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I'm new in Java 8, and I'm trying to convert and optimize my method from java 6 to java 8. I want it to be less verbose, with fewer lines of code.

This method gets an object (userRequest) and tries to find from a list of other object type (User) the one with more matches between their attributes(for example, if the user requested has brown eyes, each user from the list who has brown eyes has one more match). If it results that there is more than one User, so the one with less age is chosen.

In this example it's only used a list of 3 users and only 3 or 4 attributes, but in the future it's intended to be more, so I'd like to optimize it for multiple users and attributes.

@Getter
@Setter
@AllArgsConstructor
@ToString
public class UserRequest{
    private String name;
    private String surname;
    private String company;
    private String eyesColor;
}

@Getter
@Setter
@AllArgsConstructor
@ToString
public class User{
    private Long id;
    private String name;
    private String surname;
    private String eyesColor;
    private int age;
}

@Service
public class UserServiceImpl implements UserService{
    
    @Autowired
    private UserRepository userRepository;
    
    @Autowired
    private UserFilters userFilters;
    
    public int getMostMatchingUserId(UserRequest userRequest){
        
        List<User> userList = userRepository.getUsers();
        
        List<User> mostMatchingUserList = userFilters.getMostMatchingUserList(userList, userRequest);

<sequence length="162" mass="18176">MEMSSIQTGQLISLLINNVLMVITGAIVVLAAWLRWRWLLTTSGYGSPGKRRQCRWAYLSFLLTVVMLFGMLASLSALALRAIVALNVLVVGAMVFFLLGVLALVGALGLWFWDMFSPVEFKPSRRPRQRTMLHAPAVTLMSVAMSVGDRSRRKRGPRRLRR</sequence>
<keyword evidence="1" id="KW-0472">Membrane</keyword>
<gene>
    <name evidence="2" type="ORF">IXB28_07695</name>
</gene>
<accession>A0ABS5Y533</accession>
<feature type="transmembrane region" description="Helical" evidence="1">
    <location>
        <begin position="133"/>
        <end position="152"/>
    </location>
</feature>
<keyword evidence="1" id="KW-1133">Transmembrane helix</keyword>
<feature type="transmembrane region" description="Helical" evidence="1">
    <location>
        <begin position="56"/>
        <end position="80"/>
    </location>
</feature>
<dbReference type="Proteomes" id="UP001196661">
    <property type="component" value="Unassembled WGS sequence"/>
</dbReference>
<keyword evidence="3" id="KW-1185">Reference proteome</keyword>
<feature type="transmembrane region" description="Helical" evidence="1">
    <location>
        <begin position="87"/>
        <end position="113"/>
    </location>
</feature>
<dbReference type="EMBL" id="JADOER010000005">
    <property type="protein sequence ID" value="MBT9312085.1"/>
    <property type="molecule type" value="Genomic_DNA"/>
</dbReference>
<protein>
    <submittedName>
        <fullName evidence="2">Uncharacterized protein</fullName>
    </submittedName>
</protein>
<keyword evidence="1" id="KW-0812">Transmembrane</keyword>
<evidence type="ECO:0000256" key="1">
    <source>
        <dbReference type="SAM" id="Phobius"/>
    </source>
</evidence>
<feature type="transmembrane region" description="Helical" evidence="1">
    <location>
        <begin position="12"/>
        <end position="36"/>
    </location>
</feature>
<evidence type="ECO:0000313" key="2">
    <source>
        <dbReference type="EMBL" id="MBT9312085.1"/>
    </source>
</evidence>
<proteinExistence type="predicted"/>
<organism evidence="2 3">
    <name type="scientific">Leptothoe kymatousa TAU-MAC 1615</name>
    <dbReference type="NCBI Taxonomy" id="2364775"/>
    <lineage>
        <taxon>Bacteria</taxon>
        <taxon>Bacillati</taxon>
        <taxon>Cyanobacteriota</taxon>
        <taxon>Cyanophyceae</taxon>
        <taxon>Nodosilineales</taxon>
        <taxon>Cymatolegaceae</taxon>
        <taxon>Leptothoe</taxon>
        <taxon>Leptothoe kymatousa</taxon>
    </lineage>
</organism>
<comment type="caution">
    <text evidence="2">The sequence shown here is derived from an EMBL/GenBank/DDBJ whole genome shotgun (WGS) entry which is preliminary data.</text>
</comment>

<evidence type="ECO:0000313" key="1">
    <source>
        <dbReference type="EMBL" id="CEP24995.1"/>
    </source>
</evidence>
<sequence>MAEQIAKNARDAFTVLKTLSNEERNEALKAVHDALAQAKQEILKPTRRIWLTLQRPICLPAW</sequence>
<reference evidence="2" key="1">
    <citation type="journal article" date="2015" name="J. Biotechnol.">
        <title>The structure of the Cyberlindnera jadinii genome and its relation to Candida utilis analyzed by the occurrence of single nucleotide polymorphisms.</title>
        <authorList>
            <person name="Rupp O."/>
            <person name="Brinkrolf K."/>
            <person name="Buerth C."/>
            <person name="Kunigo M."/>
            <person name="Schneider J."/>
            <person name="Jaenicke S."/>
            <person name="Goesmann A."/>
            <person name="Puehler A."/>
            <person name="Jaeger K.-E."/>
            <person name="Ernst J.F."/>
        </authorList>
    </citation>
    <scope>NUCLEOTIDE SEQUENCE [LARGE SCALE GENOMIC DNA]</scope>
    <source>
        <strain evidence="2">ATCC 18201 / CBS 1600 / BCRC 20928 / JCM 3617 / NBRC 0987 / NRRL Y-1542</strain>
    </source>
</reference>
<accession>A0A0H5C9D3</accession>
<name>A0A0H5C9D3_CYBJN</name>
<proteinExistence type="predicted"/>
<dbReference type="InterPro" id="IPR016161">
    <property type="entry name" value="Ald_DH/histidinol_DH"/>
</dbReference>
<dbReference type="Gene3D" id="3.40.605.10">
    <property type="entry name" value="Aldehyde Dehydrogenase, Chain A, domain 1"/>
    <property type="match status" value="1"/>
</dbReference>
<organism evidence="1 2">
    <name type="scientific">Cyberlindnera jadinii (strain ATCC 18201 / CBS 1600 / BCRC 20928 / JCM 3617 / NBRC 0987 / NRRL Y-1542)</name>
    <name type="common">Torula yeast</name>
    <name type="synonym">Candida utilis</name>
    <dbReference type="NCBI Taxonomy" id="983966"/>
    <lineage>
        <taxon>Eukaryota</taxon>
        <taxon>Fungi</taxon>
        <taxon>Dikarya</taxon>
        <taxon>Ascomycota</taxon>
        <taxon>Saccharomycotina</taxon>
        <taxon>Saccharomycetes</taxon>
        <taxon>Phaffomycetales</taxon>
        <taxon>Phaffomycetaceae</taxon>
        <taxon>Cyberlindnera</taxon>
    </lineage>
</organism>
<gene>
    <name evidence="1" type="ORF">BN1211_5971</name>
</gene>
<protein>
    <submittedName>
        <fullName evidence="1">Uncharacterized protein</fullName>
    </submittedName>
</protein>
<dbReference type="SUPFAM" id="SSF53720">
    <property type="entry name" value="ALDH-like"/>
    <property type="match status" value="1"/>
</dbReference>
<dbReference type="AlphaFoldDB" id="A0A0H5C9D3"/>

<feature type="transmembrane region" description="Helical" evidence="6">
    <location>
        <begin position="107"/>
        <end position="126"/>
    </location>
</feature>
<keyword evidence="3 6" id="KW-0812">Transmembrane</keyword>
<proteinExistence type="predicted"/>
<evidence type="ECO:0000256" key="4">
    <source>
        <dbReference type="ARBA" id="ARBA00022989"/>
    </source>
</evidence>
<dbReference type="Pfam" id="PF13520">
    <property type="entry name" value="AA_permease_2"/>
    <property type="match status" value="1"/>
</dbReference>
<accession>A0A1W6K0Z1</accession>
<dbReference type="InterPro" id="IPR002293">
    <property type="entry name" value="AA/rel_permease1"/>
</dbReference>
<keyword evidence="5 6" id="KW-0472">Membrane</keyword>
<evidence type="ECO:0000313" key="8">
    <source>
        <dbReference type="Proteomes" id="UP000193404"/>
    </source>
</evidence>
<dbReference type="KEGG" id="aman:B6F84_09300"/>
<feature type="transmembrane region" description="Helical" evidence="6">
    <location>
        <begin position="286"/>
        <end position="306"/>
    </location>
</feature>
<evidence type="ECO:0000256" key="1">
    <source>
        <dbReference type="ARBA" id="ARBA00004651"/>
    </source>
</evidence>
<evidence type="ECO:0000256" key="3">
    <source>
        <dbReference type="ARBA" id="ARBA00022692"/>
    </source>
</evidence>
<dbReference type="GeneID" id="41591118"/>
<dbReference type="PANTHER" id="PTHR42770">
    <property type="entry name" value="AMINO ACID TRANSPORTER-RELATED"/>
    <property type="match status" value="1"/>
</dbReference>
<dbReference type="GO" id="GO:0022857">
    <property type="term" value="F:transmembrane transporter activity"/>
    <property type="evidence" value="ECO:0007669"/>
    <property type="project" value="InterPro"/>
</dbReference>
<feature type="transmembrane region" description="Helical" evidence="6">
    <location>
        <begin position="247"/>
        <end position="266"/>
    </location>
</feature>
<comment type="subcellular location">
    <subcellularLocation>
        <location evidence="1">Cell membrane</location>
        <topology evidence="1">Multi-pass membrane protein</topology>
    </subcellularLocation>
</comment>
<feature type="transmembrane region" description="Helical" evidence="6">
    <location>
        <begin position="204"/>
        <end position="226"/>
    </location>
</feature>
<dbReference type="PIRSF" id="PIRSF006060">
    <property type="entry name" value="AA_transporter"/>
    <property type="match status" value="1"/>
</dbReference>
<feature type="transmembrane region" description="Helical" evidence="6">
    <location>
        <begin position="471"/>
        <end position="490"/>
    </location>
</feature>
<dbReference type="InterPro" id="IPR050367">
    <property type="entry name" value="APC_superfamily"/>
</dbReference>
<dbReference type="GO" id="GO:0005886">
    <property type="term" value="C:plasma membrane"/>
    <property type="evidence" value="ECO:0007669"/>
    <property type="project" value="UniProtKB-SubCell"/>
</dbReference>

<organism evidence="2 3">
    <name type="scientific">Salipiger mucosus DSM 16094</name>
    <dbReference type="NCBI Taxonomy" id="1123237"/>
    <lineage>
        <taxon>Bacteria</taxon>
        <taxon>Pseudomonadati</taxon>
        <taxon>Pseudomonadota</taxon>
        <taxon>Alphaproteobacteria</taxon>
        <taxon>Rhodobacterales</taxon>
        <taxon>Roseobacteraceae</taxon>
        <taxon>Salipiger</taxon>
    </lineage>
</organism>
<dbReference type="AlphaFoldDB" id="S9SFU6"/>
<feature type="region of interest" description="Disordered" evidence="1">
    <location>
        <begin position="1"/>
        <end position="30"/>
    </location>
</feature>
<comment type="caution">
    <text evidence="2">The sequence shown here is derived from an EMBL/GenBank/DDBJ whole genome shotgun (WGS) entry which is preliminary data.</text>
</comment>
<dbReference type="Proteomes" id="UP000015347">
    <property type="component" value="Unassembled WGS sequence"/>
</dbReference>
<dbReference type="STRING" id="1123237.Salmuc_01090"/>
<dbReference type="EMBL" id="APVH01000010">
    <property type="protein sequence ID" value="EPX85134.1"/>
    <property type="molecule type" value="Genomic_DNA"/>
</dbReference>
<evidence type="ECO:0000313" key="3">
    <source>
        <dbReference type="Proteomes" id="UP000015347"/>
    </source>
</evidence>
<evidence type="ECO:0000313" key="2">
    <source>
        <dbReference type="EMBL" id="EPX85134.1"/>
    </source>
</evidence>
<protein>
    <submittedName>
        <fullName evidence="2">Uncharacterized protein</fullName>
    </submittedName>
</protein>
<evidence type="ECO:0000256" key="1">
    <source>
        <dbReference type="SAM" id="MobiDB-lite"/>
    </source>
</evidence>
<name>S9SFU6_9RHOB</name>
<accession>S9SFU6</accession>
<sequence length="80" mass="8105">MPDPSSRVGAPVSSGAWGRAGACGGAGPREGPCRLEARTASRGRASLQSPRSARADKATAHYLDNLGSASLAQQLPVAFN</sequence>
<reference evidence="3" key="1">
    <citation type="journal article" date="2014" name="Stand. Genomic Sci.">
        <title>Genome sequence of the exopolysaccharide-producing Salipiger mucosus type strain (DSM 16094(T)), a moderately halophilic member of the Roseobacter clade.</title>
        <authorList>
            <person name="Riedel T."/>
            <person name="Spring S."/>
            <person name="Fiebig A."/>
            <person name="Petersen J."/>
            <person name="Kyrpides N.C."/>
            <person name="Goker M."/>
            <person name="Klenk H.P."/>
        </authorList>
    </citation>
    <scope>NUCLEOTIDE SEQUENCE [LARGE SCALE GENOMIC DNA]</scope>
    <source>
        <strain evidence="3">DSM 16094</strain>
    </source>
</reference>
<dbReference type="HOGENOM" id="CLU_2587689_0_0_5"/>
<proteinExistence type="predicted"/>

return mostMatchingUserList.stream().min(Comparator.comparing(User::getAge)).orElse(mostMatchingUserList.get(0)).getId();
    }
}

@UtilityClass
public class UserFilters{

    public List<User> getMostMatchingUserList (List<User> userList, UserRequest userRequest) {

    List<User> newUserList = new ArrayList<>();
    int matchesInitialCount = 0;
    
    for(User user: userList){
        int userMatchesCount = countMatches(user, userRequest);
        if(userMatchesCount > matchesInitialCount){
            newUserList.clear();
            newUserList.add(user);
            matchesInitialCount = userMatchesCount;
        } else if(userMatchesCount == matchesInitialCount){
            newUserList.add(user);
        }
    }
    return newUserList;
    }
    
    private int countMatches (User user, UserRequest userRequest) {
        int matchesCounted = 0;
        
        if (Objects.nonNull(user.getName()) && user.getName().equals(userRequest.getName())) {
            matchesCounted++;
        } 
        if (Objects.nonNull(user.getSurname()) && user.getSurname().equals(userRequest.getSurname())) {
            matchesCounted++;
        } 
        if (Objects.nonNull(user.getAge()) && user.getAge() == userRequest.getAge() {
            matchesCounted++;
        } 
        return matchesCounted;
    }
}

Imagine you get a new userRequest ("John", "Jackson", "aena", "brown") to check which one of the next userList has the most matches:

User1 (111, "John", "Wine", "blue", 37);
User2 (222, "Maria", "Jackson", "brown", 25);
User3 (333, "Michel", "Jackson", "brown", 55);

The result is: User1 has one match and User2 & User3 have two matches each. The next validation checks who is the youngest one from User2 & User3: so User2 will be the chosen one.

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  • \$\begingroup\$ Simplify your methods as much as possible, try to follow the single responsibility principle which is violated by at least getMostMatchingUserList(). \$\endgroup\$
    – pacmaninbw
    Dec 13, 2020 at 23:18
  • \$\begingroup\$ The current question title, which states your concerns about the code, applies to too many questions on this site to be useful. The site standard is for the title to simply state the task accomplished by the code. Please see How do I ask a good question?. \$\endgroup\$
    – BCdotWEB
    Dec 14, 2020 at 12:40
  • \$\begingroup\$ I've already changed the title and made it more readable and simplified. Just my main purpose is to reach the goal optimized and adapted to Java 8. @BCdotWEB \$\endgroup\$
    – coloma1984
    Dec 14, 2020 at 13:13